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Once more Jesus spoke to them in parables, saying: "The kingdom of heaven may be compared to a king who gave a wedding banquet for his son. He sent his slaves to call those who had been invited to the wedding banquet, but they would not come. Again he sent other slaves, saying, 'tell those who have been invited: Look, I have prepared my dinner, my oxen and my fat calves have been slaughtered, and everything is ready; come to the wedding banquet.' But they made light of it and went away, one to his farm, another to his business, while the rest seized his slaves, mistreated them, and killed them. The king was enraged. He sent his troops, destroyed those murderers, and burned their city. Then he said to his slaves, 'The wedding is ready, but those invited were not worthy. Go therefore into the main streets, and invite everyone you find to the wedding banquet.' Those slaves went out into the streets and gathered all whom they found, both good and bad; so the wedding hall was filled with guests."But when the king came in to see the guests, he noticed a man there who was not wearing a wedding robe, and he said to him, 'Friend, how did you get in here without a wedding robe?' And he was speechless. Then the king said to the attendants, 'Bind him hand and foot, and throw him into the outer darkness, where there will be weeping and gnashing of teeth.' For many are called, but few are chosen." Matthew 22: 1-14
On the surface this is a very dark gospel. Jesus sees Calvary coming. He knows that the powerful are plotting against him. But he does not flinch. Over and over again he pounds home his message: repent and embrace the kingdom of God or face the consequences. There’s nothing sweet or soothing here. Our loving Savior is saying: Put up or shut up. Turn away from the world. Come to my feast.
There’s a line attributed to Thomas More that the nobility of England would have snored through the Sermon on the Mount. Today’s gospel is a four-alarm wake up call. Gone is the sunny radiance of the Sermon on the Mount. No more is Jesus punctuating his teachings with crowd pleasing miracles.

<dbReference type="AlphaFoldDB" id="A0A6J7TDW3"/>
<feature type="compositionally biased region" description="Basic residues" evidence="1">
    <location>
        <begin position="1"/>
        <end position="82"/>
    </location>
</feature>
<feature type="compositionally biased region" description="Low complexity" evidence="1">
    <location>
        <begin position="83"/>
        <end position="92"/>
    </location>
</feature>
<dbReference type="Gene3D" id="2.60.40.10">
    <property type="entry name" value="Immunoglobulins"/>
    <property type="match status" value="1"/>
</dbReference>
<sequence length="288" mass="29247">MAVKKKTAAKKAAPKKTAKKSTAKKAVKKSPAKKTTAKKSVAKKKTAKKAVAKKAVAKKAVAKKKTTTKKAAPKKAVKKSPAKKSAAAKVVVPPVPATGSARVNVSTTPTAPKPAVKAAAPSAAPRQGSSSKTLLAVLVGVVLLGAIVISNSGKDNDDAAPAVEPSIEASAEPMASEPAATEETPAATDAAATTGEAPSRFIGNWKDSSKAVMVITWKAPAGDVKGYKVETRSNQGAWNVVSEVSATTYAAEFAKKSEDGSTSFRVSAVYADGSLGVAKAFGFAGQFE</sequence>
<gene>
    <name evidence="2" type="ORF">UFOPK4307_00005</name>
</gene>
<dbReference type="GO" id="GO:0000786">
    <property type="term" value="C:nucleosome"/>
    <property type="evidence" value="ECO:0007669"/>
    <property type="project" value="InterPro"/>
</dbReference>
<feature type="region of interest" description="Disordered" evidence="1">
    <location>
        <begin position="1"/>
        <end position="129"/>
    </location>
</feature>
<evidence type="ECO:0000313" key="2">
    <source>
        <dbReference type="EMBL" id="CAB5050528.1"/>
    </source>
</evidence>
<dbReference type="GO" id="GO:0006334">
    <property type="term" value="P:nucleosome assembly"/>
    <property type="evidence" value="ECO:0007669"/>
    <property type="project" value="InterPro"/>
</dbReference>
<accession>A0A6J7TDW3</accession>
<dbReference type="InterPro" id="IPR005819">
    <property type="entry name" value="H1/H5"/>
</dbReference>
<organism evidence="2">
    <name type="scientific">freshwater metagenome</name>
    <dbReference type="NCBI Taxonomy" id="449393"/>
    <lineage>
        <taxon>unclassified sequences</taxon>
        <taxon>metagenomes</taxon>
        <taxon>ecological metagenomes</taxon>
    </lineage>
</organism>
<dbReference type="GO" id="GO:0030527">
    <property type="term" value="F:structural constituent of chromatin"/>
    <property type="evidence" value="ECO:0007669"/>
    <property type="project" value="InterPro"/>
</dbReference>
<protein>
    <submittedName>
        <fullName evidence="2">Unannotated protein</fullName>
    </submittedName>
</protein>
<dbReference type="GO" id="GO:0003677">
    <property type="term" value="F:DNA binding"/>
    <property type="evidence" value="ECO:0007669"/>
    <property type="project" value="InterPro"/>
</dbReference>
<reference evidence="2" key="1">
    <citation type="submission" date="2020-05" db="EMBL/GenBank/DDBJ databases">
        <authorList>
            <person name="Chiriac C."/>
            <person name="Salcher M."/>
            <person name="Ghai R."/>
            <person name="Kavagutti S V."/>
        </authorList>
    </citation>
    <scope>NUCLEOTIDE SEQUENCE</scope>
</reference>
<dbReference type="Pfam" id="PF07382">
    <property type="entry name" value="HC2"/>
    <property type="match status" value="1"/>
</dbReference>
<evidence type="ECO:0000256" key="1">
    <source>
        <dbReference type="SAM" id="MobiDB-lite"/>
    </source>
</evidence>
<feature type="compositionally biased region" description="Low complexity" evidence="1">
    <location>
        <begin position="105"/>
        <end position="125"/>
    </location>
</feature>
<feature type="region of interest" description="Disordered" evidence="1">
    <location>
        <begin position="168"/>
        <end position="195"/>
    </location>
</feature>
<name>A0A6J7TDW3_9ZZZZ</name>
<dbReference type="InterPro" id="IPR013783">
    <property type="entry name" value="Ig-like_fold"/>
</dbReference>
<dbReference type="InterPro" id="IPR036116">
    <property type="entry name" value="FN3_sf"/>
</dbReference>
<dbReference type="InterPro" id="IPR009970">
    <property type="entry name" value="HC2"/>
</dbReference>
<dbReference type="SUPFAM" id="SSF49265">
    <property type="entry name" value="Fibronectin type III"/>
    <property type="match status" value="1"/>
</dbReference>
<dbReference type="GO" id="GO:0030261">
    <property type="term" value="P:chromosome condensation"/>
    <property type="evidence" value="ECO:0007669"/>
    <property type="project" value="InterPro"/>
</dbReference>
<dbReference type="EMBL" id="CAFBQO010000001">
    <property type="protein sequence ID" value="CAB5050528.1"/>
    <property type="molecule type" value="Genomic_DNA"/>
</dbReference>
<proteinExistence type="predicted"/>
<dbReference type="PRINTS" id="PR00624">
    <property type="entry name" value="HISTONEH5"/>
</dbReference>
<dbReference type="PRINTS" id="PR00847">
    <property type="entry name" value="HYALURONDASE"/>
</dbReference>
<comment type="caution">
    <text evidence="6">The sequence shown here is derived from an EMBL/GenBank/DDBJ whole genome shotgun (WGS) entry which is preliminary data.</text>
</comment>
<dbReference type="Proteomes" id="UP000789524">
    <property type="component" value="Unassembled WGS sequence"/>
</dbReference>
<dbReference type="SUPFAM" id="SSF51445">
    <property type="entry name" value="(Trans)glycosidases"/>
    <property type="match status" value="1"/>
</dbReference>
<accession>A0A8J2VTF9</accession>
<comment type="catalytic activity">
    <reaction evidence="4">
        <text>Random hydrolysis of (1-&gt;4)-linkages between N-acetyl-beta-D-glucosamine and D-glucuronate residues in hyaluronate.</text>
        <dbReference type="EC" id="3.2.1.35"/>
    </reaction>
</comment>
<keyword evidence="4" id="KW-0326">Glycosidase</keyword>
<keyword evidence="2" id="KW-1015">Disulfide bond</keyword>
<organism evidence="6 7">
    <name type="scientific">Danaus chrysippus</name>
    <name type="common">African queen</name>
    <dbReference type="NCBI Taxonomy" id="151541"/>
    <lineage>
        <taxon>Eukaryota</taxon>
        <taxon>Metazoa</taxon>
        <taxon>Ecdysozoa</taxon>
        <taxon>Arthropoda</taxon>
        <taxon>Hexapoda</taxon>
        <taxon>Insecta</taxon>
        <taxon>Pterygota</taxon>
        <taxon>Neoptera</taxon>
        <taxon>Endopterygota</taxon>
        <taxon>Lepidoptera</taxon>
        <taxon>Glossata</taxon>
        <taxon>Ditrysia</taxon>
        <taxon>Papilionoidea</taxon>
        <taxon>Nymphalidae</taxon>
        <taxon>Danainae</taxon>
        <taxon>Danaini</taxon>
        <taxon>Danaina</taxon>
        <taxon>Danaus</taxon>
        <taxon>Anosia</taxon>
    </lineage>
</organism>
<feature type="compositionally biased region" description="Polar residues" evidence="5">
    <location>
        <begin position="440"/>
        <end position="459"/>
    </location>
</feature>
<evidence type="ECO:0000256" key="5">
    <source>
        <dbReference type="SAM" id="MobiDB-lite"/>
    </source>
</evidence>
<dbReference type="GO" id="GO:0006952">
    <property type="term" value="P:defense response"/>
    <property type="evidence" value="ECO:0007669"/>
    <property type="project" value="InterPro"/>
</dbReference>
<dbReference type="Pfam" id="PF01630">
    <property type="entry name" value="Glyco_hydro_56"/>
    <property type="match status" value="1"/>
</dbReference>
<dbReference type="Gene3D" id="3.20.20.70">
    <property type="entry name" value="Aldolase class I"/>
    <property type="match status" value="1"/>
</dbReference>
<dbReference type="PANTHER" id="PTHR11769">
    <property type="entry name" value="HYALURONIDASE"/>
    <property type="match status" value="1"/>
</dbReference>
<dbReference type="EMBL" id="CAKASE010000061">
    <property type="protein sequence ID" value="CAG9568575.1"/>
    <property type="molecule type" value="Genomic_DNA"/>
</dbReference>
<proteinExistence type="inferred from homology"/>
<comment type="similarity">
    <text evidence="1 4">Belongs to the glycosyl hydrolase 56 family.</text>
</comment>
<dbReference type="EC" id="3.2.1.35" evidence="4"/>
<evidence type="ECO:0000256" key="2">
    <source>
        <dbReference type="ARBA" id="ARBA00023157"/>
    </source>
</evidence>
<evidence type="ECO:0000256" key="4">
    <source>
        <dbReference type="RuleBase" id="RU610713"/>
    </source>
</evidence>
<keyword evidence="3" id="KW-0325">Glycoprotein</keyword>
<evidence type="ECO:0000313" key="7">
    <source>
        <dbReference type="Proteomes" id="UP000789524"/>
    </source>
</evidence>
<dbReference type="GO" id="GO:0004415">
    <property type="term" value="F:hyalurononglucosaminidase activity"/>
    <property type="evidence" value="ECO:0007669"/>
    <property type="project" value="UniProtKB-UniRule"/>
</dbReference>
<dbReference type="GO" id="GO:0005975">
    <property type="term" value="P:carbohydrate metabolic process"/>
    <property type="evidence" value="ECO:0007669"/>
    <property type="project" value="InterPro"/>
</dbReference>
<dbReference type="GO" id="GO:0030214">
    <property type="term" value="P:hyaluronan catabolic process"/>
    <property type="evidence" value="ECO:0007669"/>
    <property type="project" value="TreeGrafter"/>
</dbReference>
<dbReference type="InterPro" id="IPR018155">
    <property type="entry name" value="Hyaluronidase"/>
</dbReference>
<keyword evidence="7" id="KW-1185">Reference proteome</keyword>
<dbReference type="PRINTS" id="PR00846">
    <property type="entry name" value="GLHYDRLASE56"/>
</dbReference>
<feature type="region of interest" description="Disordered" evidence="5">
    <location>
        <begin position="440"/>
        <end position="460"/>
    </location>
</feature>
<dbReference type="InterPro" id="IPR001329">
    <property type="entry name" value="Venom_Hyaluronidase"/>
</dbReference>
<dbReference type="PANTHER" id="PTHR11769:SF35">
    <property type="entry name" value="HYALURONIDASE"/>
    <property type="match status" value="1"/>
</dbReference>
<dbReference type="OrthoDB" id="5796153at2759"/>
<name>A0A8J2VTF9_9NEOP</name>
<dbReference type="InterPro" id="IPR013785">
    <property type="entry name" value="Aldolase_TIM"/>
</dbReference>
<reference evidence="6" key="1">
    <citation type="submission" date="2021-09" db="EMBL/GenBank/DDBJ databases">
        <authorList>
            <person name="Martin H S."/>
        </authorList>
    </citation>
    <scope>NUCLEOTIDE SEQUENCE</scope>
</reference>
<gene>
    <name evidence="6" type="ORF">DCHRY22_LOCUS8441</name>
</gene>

Christ has come to comfort the afflicted and afflict the comfortable. Which side are you on? Every new day presents us with the same question. We are invited to live God’s kingdom. We are asked to shed the rags of inertia and instinct and put on the wedding garment of grace. God’s love is here for the taking…but not to be taken for granted.
In this and in every gospel, Jesus speaks to his immediate audience, but he also speaks to the ages. For those who heard and rejected his words, the destruction of the temple and the wrath of God awaited just over the horizon. For those of us who read and accept his words, a life in Christ is followed by an eternity of joy.
From beyond the beginning of time, God has known and loved us. The Father created us one by one to be happy with him. He preserved his chosen people to hand on his commandments. He sent his Son to die for our salvation. He established his church to teach us and to nurture our faith. All of this was done to prepare the feast. And every day of our lives we are invited anew to come live and rejoice in the Lord…to praise God and to love our neighbor. Every day the choice is ours… eternal feast or famine.
But are we so busy getting and holding, wanting and consuming that we reject the wedding invitation? Are we so self-absorbed that we ignore his constant call? We live in a blink of eternity. The days of our own physical temples are numbered. The days of the wedding feast are endless. This morning let’s accept the King’s invitation. Let’s RSVP: Thank you, Jesus. We’re coming, Lord.
Faithfully yours in Christ’s love,
JESUS MAFA. The poor invited to the feast, from Art in the Christian Tradition, a project of the Vanderbilt Divinity Library, Nashville, TN. http://diglib.library.vanderbilt.edu/act-imagelink.pl?RC=48397 [retrieved October 3, 2011].